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RE: SEAOC seismology opinion ...

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You have made useful (and largely on-target) observations concerning 
the dangers of groupthink, etc.  I also find the present 
code-development process frustrating.  (Proverb: "Expectation 
postponed is making the heart sick.)  However, I believe that you may 
have overpersonalized the flaws in the process.

Based on important legal definitions, you've also misapplied a 
statement I made.  You wrote:

>         And taking into account the "haste makes waste, but we don't care"
> excuse already admitted to in another message on this topic in the last 24
> hours (an admission of prima facie negligence, and that only appeared in the
> open as a result of the contentiousness you deplore) to wit:
>         "Many code problems arise because too much work is left to too few 
> volunteers with too little time."

The pertinent legal definitions are:
prima facie evidence-Evidence that would if uncontested establish a 
fact or raise a presumption of a fact.
negligence-The omission or neglect of reasonable precaution, care, or 

I grant you the truism that "haste makes waste".  We 
designers should avoid waste, but the Code does not claim to prevent 
"waste".  Also, I did not indicate that "we don't care".  In fact, my 
point was that the individuals who CARE (and there are far too 
few of them), PARTICIPATE.  [Consider this listservice as evidence of 
the latter.  About 15000 people listen, a few score participate, and 
Dennis reports that fewer than 10 are willing to do any real work.]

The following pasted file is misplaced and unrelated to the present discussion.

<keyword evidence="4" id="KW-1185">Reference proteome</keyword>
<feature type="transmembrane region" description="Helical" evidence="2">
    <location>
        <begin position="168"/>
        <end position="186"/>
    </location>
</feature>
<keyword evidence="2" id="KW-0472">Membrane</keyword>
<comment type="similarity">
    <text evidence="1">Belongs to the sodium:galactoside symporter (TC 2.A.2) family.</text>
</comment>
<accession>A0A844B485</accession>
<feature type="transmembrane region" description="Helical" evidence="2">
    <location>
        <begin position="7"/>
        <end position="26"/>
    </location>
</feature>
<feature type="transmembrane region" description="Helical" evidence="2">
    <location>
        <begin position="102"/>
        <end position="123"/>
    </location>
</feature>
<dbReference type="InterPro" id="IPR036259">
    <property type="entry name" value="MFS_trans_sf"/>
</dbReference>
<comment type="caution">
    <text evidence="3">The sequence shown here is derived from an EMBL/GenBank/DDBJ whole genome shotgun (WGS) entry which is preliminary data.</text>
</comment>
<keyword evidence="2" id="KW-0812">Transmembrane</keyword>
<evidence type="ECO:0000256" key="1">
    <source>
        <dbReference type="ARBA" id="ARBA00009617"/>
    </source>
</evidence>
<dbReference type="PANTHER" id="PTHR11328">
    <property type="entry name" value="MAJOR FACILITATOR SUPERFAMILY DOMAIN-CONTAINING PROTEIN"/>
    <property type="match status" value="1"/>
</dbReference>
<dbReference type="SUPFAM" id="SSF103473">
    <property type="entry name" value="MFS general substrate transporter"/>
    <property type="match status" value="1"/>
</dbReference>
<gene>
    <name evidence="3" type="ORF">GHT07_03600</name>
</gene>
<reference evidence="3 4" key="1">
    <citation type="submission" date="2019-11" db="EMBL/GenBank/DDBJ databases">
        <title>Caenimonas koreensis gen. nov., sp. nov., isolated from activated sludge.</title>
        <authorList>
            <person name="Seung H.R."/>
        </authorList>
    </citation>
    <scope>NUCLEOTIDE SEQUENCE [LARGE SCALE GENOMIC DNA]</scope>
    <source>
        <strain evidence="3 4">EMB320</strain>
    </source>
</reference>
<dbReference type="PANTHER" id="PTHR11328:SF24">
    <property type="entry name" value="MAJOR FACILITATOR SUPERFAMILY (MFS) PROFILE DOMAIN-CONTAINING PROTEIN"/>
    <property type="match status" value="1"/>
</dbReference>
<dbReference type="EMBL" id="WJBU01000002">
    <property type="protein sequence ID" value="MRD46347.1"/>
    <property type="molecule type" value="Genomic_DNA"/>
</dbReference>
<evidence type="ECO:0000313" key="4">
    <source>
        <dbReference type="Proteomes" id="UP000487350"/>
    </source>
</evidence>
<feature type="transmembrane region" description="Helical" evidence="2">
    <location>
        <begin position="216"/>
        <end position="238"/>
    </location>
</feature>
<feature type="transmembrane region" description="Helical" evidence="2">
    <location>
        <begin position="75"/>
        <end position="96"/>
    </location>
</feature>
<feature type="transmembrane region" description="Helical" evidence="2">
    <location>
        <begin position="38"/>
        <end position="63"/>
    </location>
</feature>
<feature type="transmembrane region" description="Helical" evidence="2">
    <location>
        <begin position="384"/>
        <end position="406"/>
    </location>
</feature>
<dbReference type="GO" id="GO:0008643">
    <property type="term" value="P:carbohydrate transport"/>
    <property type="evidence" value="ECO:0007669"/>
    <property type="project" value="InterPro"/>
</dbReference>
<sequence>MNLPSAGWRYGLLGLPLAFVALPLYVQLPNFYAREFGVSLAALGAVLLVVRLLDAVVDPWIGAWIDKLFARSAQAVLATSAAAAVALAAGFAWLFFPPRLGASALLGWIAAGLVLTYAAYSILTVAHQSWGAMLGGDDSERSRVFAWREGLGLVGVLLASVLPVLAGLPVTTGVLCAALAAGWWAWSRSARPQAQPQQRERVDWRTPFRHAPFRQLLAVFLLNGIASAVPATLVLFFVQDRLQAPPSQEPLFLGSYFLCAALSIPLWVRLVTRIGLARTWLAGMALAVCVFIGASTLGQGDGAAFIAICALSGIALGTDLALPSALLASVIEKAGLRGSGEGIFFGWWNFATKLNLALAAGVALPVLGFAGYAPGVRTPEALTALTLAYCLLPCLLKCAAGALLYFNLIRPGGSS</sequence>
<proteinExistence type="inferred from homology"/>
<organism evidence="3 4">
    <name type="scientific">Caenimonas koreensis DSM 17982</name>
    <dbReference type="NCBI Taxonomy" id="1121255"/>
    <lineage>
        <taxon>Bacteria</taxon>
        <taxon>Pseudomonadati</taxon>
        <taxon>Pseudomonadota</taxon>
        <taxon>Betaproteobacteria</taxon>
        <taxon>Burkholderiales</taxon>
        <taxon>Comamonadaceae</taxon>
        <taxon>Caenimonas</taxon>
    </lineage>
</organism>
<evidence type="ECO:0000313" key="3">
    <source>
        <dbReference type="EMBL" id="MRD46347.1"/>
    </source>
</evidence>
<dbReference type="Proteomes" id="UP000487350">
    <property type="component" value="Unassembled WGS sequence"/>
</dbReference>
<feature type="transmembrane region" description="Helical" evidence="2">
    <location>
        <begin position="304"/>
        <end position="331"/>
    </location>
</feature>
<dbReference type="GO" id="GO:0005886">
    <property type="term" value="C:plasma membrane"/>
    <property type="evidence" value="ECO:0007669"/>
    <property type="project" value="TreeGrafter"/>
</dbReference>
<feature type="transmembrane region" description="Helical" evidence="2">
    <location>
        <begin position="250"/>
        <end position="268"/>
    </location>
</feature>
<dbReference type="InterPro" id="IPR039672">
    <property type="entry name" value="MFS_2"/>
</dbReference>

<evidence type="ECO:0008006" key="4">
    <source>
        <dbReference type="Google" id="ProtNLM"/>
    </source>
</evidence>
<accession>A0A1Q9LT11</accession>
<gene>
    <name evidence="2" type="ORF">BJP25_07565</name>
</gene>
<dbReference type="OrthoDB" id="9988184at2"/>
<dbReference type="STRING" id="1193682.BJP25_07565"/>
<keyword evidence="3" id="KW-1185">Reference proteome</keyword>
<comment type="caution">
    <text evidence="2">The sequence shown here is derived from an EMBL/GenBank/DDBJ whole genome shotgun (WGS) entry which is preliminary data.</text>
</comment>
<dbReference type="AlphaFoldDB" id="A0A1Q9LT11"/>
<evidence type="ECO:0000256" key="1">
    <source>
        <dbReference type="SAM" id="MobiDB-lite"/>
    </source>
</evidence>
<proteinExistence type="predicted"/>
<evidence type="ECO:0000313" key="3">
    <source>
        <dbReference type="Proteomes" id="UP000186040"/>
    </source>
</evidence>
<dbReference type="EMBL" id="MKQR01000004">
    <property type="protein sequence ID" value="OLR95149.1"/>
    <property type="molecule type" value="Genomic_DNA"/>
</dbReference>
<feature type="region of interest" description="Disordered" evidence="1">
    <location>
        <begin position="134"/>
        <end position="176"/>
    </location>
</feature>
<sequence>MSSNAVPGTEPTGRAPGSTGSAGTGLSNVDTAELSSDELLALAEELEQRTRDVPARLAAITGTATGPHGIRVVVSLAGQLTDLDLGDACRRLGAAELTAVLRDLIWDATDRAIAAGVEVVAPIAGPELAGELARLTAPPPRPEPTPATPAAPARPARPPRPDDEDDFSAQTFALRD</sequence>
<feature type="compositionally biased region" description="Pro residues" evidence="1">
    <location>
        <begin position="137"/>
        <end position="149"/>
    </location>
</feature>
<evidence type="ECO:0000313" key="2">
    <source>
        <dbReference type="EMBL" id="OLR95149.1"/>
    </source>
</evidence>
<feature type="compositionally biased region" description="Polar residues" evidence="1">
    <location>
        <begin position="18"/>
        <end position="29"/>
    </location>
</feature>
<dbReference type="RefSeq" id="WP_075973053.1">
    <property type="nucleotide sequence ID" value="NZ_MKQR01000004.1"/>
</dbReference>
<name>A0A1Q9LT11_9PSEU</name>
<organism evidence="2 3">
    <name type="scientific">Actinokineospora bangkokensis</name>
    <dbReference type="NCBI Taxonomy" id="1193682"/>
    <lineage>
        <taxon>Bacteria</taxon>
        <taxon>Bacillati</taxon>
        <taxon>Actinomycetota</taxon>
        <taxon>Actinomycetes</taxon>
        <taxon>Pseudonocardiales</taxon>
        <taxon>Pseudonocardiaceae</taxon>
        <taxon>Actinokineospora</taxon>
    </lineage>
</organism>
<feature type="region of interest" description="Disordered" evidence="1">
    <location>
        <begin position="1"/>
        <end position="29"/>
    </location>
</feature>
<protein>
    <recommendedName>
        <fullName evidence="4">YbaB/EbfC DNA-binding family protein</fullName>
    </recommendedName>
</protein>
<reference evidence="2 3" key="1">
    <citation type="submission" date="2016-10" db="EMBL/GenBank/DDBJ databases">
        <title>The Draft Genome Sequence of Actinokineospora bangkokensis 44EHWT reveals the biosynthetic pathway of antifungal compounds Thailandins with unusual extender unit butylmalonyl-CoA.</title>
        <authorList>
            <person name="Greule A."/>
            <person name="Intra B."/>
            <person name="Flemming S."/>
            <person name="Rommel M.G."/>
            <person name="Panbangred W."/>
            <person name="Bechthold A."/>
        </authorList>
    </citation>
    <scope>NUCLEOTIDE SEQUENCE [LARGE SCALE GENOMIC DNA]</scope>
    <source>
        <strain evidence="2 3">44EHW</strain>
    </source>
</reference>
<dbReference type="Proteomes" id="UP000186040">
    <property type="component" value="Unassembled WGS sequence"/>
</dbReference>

I noted that "code problems arise".  Many of these problems are a 
lack of clarity; a few are errors.  However, as Kardon's "The 
Structural Engineer's Standard of Care" discusses, there is a 
significant difference between non-negligent and negligent error.

Generally the individuals involved in codewriting are quite 
conscientious.  They do exercise "reasonable precaution, care, or 
action" and thus are not negligent.  Many such volunteers exercise 
TOO MUCH care and action; their businesses (and/or family lives) 
suffer as a result.  

My contention is that many practicing engineers 'omit or neglect 
reasonable care and action' in the code process; in terms of 
code-development, they are negligent.

Griping is the first step; it is evidence of reasonable CARE.  
However, to avoid negligence, reasonable ACTION is also required.


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Michael Valley                                   E-mail: mtv(--nospam--at)
Skilling Ward Magnusson Barkshire Inc.                  Tel:(206)292-1200
1301 Fifth Ave, #3200,  Seattle  WA 98101-2699          Fax:        -1201